Young Jim Phillips couldn’t decide whether to be a pilot, a cowboy, a teacher or a psychologist when he grew up.
So he did them all.
His resume reads like this: licensed counselor at Eastfield College, quarter horse trainer, calf roper, flight instructor, ranch owner.
It’s pretty good stuff, but even more gratifying is a little class he teaches at Eastfield. Six years ago, Phillips created Dallas County’s only college rodeo course, sort of a Cowboy 101, where students can earn credit in physical education.
“It gives students who have never rodeoed before an opportunity to get in there and rodeo,” Phillips said. “We take students who have never been off the concrete before and we teach them how to do it.”
At Phillips’ Flying Ranch in Poetry, near Terrell, Texas, students can learn such rodeo standards as barrel racing, calf roping and chute doggin’, an event akin to steer wrestling, except it’s done without the horse. The more daring wannabes might be disappointed to know that bull riding isn’t offered, Phillips said. That event makes parents nervous and insurers wary.
“I was always interested in rodeo, but I never had anywhere to go to do anything,” said Brittany Prock of Rowlett, Texas, a former president of Eastfield’s rodeo club. “I went to check it out once, and I loved it.”
Eastfield’s course is unusual in Texas for a couple of reasons, said David Hartwig, a professional cowboy from Quinlan, Texas, who volunteers as a coach to Phillips’ students. Though some large Texas colleges and universities offer rodeo courses and have teams, schools in urban areas typically do not, he said. And, with the competition as intense as, say, football, beginners rarely get opportunities to start at the college level.
“National intercollegiate rodeo is a tough row to hoe,” said Hartwig, known on the rodeo circuit mostly for his performances with his dog, Skidboot. “There’s no reason why these people shouldn’t do it in college.”
About 400 students have been through the course, which now takes in about 30 per semester, Phillips said.
More than half the students this semester are women.
“To me, that’s awesome that a female can do just what a guy can do,” Prock said.
Phillips, 58, is a third-generation rancher who raises horses and cattle. He and his wife, Sue – married for 24 years – have a son, Jason, who is a physician. A former plane salesman, he learned to fly from several family members.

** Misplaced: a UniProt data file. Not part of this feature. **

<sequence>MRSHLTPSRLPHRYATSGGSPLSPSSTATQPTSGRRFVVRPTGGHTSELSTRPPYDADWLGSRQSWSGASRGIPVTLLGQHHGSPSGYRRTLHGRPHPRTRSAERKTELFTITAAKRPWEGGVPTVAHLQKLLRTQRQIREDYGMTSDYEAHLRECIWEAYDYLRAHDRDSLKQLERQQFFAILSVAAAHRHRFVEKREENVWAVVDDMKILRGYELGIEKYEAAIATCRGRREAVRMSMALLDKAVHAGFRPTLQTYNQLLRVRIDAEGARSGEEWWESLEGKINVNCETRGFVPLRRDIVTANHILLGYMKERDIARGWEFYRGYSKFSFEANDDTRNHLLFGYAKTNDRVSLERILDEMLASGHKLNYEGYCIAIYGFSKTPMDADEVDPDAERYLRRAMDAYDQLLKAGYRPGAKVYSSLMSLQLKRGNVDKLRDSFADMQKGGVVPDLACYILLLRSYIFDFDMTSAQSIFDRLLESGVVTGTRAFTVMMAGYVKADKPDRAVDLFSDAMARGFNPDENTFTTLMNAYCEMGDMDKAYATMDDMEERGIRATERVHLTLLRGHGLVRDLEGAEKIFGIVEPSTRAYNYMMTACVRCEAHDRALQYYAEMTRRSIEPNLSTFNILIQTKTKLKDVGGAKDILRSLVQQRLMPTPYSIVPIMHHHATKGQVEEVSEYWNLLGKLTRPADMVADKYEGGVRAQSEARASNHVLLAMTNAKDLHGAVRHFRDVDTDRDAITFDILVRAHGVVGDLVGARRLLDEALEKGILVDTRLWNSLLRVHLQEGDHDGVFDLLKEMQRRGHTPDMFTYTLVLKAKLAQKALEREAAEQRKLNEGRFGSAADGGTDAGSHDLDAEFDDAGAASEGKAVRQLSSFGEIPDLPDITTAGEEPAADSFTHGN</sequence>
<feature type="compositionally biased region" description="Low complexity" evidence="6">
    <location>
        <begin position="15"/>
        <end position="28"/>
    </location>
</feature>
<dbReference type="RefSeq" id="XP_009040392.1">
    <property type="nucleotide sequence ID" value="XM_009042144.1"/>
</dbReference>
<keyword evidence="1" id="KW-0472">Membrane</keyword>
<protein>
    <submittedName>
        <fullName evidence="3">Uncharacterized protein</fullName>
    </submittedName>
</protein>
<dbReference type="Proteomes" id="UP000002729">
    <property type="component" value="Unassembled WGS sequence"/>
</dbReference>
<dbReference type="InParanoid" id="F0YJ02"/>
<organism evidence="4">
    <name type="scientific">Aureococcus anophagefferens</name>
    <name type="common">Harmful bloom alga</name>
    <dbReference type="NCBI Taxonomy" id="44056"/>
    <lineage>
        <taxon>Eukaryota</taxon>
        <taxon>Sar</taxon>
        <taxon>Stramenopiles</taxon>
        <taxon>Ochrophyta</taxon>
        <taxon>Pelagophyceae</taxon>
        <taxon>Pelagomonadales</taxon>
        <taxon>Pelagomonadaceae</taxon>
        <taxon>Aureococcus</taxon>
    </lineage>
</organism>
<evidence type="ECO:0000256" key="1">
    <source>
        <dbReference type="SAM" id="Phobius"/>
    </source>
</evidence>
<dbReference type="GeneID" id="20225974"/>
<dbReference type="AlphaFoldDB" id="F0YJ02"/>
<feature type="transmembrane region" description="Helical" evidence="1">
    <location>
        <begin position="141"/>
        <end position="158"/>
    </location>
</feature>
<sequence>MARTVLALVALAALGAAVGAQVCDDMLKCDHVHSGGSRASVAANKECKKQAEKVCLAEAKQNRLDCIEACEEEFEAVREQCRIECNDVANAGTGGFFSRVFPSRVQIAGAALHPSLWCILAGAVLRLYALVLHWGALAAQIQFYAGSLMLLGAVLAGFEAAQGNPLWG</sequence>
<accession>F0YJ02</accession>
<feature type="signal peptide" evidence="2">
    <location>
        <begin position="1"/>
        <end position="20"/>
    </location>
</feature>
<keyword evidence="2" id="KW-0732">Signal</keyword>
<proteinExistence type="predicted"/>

“I had a bunch of uncles who were ex-World War II pilots, and I picked it up from them,” he said. He has offered flying lessons to students on his 250-acre ranch, which has a 3,400-foot crushed limestone runway and a hangar where he keeps his plane, a 1958 J Model Bonanza.
Psychology drew Phillips’ attention when he was an undergraduate student at East Texas State University, now Texas A&M University at Commerce. “Psychology was the only thing I found interesting,” he said.
He roped his first calf at age 54 and has since taken lessons, he said, from the best calf ropers he could find in Texas. Now, Phillips’ students look to him for instruction.
Every Thursday night, Eastfield rodeo students and club members drive to Phillips’ Hunt County ranch, where he puts them through their paces. About 20 students turned out for a recent session. A few have their own horses. For the ones who didn’t, they used Phillips’.
Some, preparing for calf-roping practice, warmed up the horses in a trot around a lighted ring. Others, standing in front of wooden sawhorses, practice roping skills on the stationary target.
Phillips offered students lots of guidance and encouragement. “Pull, flip. Pull, flip,” he called out, as students twirled ropes over their heads. “That really gives rookies the idea of it’s really like.”
“It’s not bad now,” said Elmer Saavedra. “Once it starts moving, it’ll be harder.”
Brandi Crosson of Garland, Texas, practiced roping a sawhorse from a saddle strapped to a 5-foot stand. She had been roping for only three weeks.
“I haven’t roped it, not once,” she said to Phillips. “What am I doing wrong?”
“Get yourself a bigger loop,” he said. “Get it way up in the air and swing it over your left shoulder.”
Crosson later made up for it in the ring, where she wrestled a 400-pound steer to the ground.
“You hook your right arm under his right horn and put his nose inside your left elbow,” she said later. “You turn his head until your butt is touching his side and then you throw your body back into the dirt. If you throw yourself hard enough, he falls. It’s easy.”
The students practiced for three hours, until about 10 p.m. After they were gone, Phillips settled into the driver’s seat of his Ford F-350 for the short drive from the ring to his house. He paused for a moment to reflect, then said to a passenger:
“I am blessed,” Phillips said. “I know it, too. That’s why I try to share it.”